There have been many important ‘firsts’ in the history of watchmaking. Some more important than others. It always intrigued me who was the inventor of this? WHo was the inventor of that? When was this invented? Why was that invented?
Wrist worn watch? Waterproof watch? Watch with a date? A day and a date? Made in gold? GMT hand? Tourbillon?
And I must say I was rather taken aback and a little shocked when I wanted to expand my knowledge and find out…
Who invented the automatic wristwatch.
So slap your money down on the table and place your bets….
If you know the answer, you’re not allowed to play.
Was it Rolex..? Omega? Jaeger Le Coultre? Vacheron Constantin? Patek Philippe? Breguet? Or someone else..?
I was pleasantly surprised to learn it was a British watchmaker by the name of John Harwood.
Lets read more about it here…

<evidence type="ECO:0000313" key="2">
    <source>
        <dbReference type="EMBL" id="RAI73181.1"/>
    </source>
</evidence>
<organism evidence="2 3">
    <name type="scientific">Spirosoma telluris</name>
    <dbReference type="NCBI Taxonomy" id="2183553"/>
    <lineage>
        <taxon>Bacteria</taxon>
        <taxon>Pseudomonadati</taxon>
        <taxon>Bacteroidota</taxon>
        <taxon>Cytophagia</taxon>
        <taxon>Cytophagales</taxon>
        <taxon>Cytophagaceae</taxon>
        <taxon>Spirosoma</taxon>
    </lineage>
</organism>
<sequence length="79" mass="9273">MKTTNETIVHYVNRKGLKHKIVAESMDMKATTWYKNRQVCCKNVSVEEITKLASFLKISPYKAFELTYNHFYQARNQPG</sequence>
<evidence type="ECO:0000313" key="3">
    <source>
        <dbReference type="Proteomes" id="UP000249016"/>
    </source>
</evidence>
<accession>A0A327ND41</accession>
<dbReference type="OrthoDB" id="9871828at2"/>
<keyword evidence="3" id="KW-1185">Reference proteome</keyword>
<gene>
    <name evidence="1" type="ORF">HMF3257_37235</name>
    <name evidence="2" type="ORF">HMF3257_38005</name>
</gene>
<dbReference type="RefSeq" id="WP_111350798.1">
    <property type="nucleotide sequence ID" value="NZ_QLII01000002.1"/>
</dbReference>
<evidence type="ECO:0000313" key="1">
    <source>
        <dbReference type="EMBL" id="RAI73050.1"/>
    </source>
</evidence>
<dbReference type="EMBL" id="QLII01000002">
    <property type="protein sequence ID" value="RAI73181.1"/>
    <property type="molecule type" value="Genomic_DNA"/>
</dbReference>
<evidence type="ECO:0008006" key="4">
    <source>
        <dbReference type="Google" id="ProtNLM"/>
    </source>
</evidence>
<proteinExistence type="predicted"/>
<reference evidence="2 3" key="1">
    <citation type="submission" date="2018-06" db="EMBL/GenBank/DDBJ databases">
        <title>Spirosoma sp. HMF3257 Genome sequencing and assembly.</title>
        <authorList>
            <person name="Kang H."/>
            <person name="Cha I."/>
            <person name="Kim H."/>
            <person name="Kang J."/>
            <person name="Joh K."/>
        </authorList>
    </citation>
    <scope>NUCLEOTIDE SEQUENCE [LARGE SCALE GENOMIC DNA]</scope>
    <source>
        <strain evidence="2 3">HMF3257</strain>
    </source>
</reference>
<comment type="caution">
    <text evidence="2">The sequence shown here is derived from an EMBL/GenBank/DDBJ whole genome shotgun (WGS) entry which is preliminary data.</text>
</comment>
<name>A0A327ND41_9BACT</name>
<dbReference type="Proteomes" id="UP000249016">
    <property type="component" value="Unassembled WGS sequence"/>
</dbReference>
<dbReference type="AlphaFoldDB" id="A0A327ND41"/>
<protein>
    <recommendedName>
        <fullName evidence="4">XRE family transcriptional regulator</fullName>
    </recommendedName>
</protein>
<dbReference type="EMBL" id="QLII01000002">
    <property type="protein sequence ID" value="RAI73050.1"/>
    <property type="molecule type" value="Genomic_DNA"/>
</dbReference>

It was watch brand Fortis who then went on to take the credit for mass-producing John Harwoods invention.
With a successful and working self-winding watch in play, FORTIS presented a world first for a mass-produced automatic wristwatch at the Basel Trade Fair in 1926, by no coincidence called the HARWOOD Automatic.
The ‘wristwatch’ was originally aimed at men, but it became quickly apparent that the women of society found the new time keeper to be an essential time saver. With the popularity of automatic watches growing in 1928, the newly founded Harwood Self-Winding Watch Co. brought the HARDWOOD Automatics to an international level with a factory in Grenchen.
Despite Hardwood’s aim for international success, the automatic grew most noticeably in England’s best jewellery shops.
In 1931, Rolex then went on to invent and patent the world’s first self-winding mechanism with a Perpetual rotor. This ingenious system, a true work of art, is today at the heart of every modern automatic watch.